Eliza Fraser (1976) was a big-budget, bawdy adventure film. The film boasted at that time one of the biggest overseas stars ever to feature in an Australian film, Susannah York. The film was loosely based on the historical fact that Captain Fraser and his wife Eliza were shipwrecked on an island off the coast of Queensland in the 1830s. What follows is partly a romp in the tradition of a Henry Fielding story, as the energetic Mrs Fraser gets up to a lot of bed-hopping mischief.
The screenplay for the film was also by a young writer, who is now regarded as Australia's greatest playwright, David Williamson. Bruce Smeaton, the only widely recognised Australian film composer of this period (possibly aside from George Dreyfus who was writing numerous documentary scores) was commissioned to write the rollicking orchestral score. Brian May was the only other well known composer at this point in time, although mainly known as the conductor of the ABC Show Band. He was not yet famous for Mad Max (1979) which was still two years away from being made, although he had scored Richard Franklin's The True Story of Eskimo Nell (1975).
The True Story of Eskimo Nell and The Great Macarthy (1975) were huge steps forward in the development of scoring for feature films in the Australian film renaissance. Another score, for Let the Balloon Go (1976), composed by George Dreyfus (along with Break of Day, scored in the same year), also featured a small orchestra, and helped lead the way back into an orchestral style of scoring in Australian feature films. Bruce Smeaton's The Devil's Playground (1976) and Eliza Fraser confirmed this style of film scoring as effective and important, and eventually Mad Max (1979) cemented it. More importantly, they were a move away from films with library music tracks, pop songs or a couple of instruments. Film budgets were so low in these days that an entire Australian feature film could be made for less than a composer's fee for a Hollywood film.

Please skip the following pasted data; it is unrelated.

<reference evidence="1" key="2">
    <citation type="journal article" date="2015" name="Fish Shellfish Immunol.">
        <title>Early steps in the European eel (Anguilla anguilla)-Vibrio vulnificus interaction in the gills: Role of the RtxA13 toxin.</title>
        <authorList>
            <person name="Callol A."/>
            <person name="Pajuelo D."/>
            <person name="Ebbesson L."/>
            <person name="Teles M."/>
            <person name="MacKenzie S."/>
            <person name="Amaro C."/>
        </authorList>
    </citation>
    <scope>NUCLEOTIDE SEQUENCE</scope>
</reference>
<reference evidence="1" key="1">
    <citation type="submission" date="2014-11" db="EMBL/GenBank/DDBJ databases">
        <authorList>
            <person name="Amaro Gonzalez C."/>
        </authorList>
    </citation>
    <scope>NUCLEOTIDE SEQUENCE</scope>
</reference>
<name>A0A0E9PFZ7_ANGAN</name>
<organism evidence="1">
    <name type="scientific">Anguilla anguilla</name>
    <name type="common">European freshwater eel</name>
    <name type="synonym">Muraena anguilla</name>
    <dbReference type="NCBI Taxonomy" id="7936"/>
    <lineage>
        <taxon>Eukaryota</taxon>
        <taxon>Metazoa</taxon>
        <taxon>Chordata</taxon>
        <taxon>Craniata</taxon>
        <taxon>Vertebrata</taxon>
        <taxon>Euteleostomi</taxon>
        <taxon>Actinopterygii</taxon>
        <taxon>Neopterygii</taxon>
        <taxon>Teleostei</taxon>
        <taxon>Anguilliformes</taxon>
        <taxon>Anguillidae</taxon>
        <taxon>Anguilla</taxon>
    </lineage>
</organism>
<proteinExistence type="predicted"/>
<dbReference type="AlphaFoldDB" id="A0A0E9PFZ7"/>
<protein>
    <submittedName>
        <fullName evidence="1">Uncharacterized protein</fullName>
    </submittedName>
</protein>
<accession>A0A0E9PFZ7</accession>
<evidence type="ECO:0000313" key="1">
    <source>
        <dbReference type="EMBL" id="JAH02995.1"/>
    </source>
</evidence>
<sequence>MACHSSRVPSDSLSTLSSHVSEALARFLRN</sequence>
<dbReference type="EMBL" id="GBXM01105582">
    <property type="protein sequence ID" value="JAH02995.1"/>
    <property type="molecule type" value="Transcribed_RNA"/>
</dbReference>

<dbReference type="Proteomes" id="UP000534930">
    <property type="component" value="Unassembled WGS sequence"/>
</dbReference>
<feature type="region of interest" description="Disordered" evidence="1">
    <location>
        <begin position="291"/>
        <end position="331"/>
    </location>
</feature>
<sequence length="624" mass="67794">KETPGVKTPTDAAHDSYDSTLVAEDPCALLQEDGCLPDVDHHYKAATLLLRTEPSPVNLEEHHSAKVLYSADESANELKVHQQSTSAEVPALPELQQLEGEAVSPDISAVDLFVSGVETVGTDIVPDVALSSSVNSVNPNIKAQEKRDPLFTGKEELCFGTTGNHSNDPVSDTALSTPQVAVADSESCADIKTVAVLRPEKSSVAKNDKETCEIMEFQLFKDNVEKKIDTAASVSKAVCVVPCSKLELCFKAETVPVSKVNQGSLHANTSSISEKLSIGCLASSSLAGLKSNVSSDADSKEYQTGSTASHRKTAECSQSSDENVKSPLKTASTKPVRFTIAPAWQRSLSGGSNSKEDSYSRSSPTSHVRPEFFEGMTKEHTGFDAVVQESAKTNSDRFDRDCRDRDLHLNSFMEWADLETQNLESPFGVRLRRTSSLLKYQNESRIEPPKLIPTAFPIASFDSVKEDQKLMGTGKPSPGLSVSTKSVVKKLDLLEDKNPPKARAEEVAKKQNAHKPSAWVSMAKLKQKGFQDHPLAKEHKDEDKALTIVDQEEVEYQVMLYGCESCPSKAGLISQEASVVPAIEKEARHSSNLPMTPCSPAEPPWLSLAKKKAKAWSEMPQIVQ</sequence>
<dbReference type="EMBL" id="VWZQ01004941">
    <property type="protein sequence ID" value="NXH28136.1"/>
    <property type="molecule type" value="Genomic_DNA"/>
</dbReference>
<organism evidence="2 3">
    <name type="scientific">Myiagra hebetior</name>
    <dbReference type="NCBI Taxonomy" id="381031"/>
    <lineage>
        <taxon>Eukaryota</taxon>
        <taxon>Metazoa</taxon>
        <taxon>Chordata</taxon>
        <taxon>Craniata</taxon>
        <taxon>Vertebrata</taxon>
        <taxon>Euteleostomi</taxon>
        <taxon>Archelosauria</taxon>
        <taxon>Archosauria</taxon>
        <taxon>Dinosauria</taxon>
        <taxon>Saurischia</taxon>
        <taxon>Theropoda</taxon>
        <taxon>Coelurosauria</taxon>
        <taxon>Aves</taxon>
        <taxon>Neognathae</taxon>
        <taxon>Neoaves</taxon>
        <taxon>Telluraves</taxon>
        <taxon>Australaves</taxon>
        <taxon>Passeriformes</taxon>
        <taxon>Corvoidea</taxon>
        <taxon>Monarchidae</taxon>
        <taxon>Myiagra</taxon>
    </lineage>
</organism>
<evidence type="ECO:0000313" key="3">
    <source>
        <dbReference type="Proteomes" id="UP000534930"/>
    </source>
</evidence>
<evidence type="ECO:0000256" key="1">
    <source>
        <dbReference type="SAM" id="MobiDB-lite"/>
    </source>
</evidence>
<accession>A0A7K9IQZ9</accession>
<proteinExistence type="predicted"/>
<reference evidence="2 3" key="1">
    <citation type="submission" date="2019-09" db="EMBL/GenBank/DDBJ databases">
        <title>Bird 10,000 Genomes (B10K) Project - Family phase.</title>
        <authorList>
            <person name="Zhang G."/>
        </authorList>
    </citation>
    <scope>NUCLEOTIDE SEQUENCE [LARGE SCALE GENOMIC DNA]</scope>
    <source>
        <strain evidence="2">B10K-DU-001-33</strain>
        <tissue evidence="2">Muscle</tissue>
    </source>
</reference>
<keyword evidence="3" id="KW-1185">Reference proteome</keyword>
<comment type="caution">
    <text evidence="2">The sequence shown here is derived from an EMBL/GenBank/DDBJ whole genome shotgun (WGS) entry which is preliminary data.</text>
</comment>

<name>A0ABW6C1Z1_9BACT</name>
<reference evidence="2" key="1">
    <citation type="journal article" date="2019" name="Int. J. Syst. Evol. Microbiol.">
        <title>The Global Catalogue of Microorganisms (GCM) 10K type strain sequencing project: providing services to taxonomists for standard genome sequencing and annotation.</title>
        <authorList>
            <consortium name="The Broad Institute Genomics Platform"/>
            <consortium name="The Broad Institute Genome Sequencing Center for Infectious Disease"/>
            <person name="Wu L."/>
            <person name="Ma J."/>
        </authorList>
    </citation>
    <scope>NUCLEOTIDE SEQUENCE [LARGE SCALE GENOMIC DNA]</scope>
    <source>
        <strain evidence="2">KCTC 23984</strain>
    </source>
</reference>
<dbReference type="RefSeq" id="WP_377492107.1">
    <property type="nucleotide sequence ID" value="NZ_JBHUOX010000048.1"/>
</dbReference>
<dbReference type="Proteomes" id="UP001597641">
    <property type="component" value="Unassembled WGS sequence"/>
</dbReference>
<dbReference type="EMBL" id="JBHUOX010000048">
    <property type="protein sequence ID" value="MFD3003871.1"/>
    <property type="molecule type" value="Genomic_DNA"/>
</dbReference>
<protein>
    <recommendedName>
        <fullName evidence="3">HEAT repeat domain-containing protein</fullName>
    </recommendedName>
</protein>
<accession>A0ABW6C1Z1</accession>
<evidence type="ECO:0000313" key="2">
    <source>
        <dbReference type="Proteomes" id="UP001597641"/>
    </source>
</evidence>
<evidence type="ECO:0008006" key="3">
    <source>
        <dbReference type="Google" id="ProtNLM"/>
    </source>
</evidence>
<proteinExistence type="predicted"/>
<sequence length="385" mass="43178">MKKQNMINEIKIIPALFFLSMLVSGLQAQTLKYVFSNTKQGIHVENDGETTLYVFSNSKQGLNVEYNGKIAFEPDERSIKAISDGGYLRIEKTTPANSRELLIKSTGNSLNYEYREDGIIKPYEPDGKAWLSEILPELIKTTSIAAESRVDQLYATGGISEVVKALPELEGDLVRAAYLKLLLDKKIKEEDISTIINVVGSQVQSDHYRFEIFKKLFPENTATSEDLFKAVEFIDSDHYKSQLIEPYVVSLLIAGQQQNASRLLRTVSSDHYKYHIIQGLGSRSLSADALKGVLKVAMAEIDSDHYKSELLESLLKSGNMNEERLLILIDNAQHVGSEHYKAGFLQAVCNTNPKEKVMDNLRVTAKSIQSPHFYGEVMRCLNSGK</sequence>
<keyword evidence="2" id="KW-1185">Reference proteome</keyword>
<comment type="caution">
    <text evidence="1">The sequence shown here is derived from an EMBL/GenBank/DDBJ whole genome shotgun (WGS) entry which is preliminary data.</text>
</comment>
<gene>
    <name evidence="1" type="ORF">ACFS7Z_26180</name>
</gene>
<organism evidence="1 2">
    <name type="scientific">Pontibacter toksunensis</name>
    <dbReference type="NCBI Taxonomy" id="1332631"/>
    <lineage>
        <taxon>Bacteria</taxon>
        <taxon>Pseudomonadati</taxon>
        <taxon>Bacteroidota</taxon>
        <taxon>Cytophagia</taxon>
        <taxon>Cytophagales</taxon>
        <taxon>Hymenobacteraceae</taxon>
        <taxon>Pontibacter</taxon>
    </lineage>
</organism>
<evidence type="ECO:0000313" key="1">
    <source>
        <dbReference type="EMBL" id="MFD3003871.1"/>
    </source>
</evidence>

These three composers were paid a pittance in those days in the mid-seventies, and often the money that should have been paying them for composing the music, was put back into getting a larger orchestra for the job. Composers such as Bruce Smeaton and Brian May were not able to devote themselves fulltime to film scoring: firstly there wasn't sufficient work around, and secondly, what work there was didn't pay enough to make it a viable career. Despite this, Smeaton scored some very important films that year, in addition to this one, by two directors who developed into two of our most important film directors - The Devil's Playground (directed by Fred Schepisi) and The Trespassers (directed by John Duigan). A year earlier he had scored Peter Weir's classic film Picnic at Hanging Rock. It is when listening to these scores and watching these films that one can hear and see the roots of modern Australian film music.
Poor recording conditions often made these scoring tasks a triumph of will over adversity, with quite a bit of experimentation going on in the studio at the same time as recording the music for the film. Recording to film wasn't always possible in those day either.
Around the same period as Eliza Fraser, another Bruce Smeaton-scored film opened around Australia - a mystery thriller called Summerfield, directed by Ken Hannam, the man who had directed the classic Australian feature film, Sunday Too far Away (1975). This eerie, Chabrol-like mystery, was enhanced by its offbeat scoring, featuring koto, piano and orchestra. Even a raunchy comedy like "Eliza Fraser" was essentially a period film. At a time when realistic dramas period pieces were fashionable, a genre film like a mystery thriller was a little offbeat, as a school teacher goes to a small town school only to discover that the previous teacher left under strange circumstances.
- Philip Powers
"'Eliza Frazer' is an adventure romp starring Susannah York and Trevor Howard… Bruce Smeaton's music has a wonderful merry feel and the opening sequence entitled 'The Chase' could easily have come from a Henry Mancini 'Pink Panther' score. This light and airy theme is used as the basis of many of the scores cues.
"'Summerfield' is a mystery [film]... The first eight cues comprise a beautiful suite of music that exhibits the same suspenseful tones that makes the neck hair stand on end in Bernard Herrmann's 'Cape Fear'. However, the delightful images of oriental harmony prevail throughout the score and the additional cues of theme variations and additional music added at the end of the album.
"'Eliza Frazer' is fun and light-hearted and an excellent example of Bruce Smeaton's lyrical style. The music for 'Summerfield' is full of tension and mystery with an oriental feel and a contrast to the frivolity of the first score. These are two interesting examples of Bruce Smeaton's work and ably demonstrate his flexibility."
- Andrew Keech, Music From The Movies, March 2003